Bioavailability of Rapamycin From Compounding Pharmacy

This is an important consideration with regard to compounding pharmacies. TeslaDoc (below), a doctor who both uses rapamycin personally and prescribes rapamycin to his patients) only talks about rapamycin from compounding pharmacies in the tweets below, vs. Pfizer rapamune (the branded version of rapamycin from the original manufacturer). Most people don’t use either of these options - instead we use generic versions from well-known Indian manufacturers like Zydus, Dr. Reddy’s, Biocon, etc. These don’t seem to have the same level of bioavailability problem that the compounding pharmacy capsules seem to have (at least in some cases). You can take a blood sirolimus test after you take rapamycin to verify that its getting into your bloodstream.

Extremely important, good for sharing.

n=1, flying blind without sirolimus blood tests

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Missing info here is how the dose was taken; Empty stomach, with food, with fat, with grapefruit juice, etc.
This is why I choose to use the higher dosing with grapefruit juice. Even though I don’t measure rapamycin directly, I know from my blood tests that rapamycin is having an effect on my biological age markers. Plus, I am even more assured that my rapamycin from India is good stuff.

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You are a long time user, high doser and have experienced side effects (and have labs), so you know there’s an actual blood mediated signal. Others taking low dose without any symptoms, like this example, might not have any absorption.

This is concerning. The level shouldn’t be zero.
Makes me wonder about Tailor Made even though he didn’t specify.
Might have to look elsewhere now.

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Does anyone here use the compounded transdermal cream offered by rapamycin.store?

Yes, it is suspicious as even a very low-dose skin application of rapamycin shows up in the blood according to this article:
Topical rapamycin reduces markers of senescence and aging in human skin: an exploratory, prospective, randomized trial

Where are you getting it?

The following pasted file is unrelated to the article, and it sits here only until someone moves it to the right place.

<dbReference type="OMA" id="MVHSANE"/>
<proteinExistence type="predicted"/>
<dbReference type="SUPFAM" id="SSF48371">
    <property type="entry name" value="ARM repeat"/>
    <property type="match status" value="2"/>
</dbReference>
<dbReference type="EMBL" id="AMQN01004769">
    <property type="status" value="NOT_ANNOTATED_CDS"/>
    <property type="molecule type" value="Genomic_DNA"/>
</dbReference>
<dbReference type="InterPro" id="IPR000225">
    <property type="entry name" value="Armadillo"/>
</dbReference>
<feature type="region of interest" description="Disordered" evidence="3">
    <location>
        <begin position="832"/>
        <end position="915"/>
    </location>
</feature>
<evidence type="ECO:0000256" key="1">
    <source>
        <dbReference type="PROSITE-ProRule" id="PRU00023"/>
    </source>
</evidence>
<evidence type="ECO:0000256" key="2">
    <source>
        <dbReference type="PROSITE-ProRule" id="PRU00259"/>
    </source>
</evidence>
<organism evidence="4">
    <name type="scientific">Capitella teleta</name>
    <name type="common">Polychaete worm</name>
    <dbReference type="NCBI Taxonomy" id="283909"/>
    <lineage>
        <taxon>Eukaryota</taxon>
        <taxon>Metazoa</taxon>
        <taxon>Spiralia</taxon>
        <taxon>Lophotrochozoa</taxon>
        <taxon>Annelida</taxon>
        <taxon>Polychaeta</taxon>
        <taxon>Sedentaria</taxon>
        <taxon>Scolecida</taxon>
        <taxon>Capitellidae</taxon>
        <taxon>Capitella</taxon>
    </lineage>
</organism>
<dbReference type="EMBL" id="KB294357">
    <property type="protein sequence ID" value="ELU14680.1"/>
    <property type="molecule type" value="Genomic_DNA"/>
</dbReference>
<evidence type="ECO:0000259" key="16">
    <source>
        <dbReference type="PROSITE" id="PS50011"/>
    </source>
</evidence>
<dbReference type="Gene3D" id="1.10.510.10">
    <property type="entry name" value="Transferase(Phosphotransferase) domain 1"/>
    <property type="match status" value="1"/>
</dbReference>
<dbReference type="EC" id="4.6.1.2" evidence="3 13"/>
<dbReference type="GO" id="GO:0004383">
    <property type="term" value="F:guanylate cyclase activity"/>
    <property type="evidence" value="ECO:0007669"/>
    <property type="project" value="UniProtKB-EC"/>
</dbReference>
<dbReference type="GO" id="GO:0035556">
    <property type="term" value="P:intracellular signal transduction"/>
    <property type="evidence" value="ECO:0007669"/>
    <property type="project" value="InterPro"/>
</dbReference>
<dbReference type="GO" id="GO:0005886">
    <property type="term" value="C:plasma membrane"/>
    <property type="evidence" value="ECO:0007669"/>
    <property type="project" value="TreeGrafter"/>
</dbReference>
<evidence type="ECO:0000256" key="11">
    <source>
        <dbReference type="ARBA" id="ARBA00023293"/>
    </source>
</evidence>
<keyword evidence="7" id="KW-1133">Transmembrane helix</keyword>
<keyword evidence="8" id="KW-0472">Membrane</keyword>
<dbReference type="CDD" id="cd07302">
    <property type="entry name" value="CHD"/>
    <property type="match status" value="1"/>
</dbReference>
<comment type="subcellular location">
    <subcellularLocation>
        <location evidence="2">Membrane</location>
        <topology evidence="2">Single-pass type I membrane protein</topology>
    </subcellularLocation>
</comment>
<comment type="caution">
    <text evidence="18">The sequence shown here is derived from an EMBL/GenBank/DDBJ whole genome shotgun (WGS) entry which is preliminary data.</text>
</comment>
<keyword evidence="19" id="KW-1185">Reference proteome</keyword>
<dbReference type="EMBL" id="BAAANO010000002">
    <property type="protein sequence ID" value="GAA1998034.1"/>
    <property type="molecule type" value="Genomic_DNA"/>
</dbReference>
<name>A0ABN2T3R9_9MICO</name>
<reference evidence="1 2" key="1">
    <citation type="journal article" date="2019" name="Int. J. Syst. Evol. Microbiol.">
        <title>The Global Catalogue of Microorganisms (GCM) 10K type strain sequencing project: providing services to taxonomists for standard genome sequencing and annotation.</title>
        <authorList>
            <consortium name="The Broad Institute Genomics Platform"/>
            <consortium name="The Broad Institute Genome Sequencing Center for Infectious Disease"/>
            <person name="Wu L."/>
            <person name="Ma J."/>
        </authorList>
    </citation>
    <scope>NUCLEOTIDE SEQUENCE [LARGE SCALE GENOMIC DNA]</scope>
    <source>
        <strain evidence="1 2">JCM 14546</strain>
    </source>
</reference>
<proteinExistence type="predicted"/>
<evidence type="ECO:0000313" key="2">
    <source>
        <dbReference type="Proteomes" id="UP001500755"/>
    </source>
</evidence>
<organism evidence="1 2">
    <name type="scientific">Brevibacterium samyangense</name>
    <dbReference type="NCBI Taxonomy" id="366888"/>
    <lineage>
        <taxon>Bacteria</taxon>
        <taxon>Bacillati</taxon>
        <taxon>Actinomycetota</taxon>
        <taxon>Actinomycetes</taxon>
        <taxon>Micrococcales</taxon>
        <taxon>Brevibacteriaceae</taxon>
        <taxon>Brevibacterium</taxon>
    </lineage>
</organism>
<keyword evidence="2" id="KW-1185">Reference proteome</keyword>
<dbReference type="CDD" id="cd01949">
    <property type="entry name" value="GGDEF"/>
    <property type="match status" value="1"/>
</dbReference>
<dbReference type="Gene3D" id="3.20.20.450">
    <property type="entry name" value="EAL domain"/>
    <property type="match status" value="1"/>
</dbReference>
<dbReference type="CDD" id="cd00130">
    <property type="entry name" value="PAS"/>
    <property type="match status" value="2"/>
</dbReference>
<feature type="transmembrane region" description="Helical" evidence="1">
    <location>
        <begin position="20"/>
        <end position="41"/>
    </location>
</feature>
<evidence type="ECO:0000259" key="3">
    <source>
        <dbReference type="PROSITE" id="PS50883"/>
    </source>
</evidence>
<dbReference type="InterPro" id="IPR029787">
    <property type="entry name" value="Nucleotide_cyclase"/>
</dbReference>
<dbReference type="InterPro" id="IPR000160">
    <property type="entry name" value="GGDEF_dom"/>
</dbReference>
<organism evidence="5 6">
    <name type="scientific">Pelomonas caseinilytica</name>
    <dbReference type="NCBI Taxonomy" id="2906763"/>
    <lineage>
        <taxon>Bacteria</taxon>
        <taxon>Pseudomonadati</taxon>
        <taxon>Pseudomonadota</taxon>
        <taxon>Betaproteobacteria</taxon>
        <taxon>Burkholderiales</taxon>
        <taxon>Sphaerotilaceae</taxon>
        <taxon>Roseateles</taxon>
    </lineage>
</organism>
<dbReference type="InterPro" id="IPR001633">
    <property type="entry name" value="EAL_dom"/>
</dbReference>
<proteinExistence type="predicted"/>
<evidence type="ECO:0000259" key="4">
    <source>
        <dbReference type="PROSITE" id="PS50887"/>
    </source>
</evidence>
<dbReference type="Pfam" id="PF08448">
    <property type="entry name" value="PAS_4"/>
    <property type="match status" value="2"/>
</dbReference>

Might have to switch.

Was the capsule acid resistant? I tweeted the question to Tesla Doc.

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I am never successful in getting a response when I reply to Twitter posts. Here is what I tweeted to Tesla Doc regarding the zero level of sirolimus found in his patients blood test:

Unless the capsule was acid resistant, which it probably wasnt unless you ordered it to be, then the sirolimus was most likely broken down before it reached the lower intestine. Did anyone ask the pharmacist that question?

I thought the question was relevant and important. Whats the secret to getting an answer.

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If you have 650 followers on Twitter, would you answer an embarrassing question

from a reader with no followers?

Going to guess regular capsules. Enteric coated would be a special ask.

Even if enteric, it might confound the 2hr level (still hasn’t released), but “should” capture 48 hrs… But it’s VERY possible its below the “<2 ng/ml” low threshold. Where I am, the low threshold is 2 ng/mL. So a reading less than 2, is just reported as less than 2, no actual value…you have no idea if 0 or 1.99.

This is most likely inter person variation (gastro, intestinal and liver enzymes, etc) , a widely studied and reported COMMON outcome in sirolimus trials. We’ve referenced this in several places on this forum. In clinical studies, they monitor each patient individually, adjust dose.

Both pharma grade (eg Rapamune) oral solution and tablets show very similar absorption kinetics, namely, undergoing similar 1st pass kinetics.

https://www.drugs.com/pro/rapamune-tablets.html

So I guess the bottom line is that we all have to check our individual levels.

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Agreed. So we don’t really know whether the undetected sirolimus was a result of inter person differences, or lower absorption of powder vs tablets, or a combination of both. Sirolimus might have been present and simply didn’t reach the threshold.

Could be several possibilities. The most plausible may be individual variability but we can’t rule out fraud on the part of the supplier, whoever it may be.
I believe that there’s a lab that will do an analysis of pills/ capsules and tell you exactly what’s in it. If you find out that the capsules aren’t actually rapamycin then at least you know that you’re not the problem, so to speak.

FWIW, A third-party assay would cost more than purchasimg Pfizer RAPAMUNE® (sirolimus) from overseas. Last time I looked several weeks ago RAPAMUNE® can be purchased for just under $400.00 per box of 100

Testing would cost more than $400.00

Very true. Where can you get it for that price?

I was thinking about the person who got the blood level of zero. I’d be suspicious about the supplier but I would also wonder if it was something to do with my system. If I’m not absorbing it or rapidly metabolizing it, then Pfizer won’t help, but suppose it’s just placebo pills then that’s a different story.

Postings on this forum listed a person/company selling

See link below;

Looks legit.
I’m also going to check with the pharmacy that Alan G. uses.

Sent an email several weeks ago, was quoted just under $400.00 shipped.

I have been using the Dr.D brand 2mg tablets from a local ACME pharmacy some insurance some I pay. Posted this below in another thread.

“06/18/2022 I purchased 24 2mg tablets, Dr D brand, with an online coupon for $110.33 at a Local ACME Pharmacy”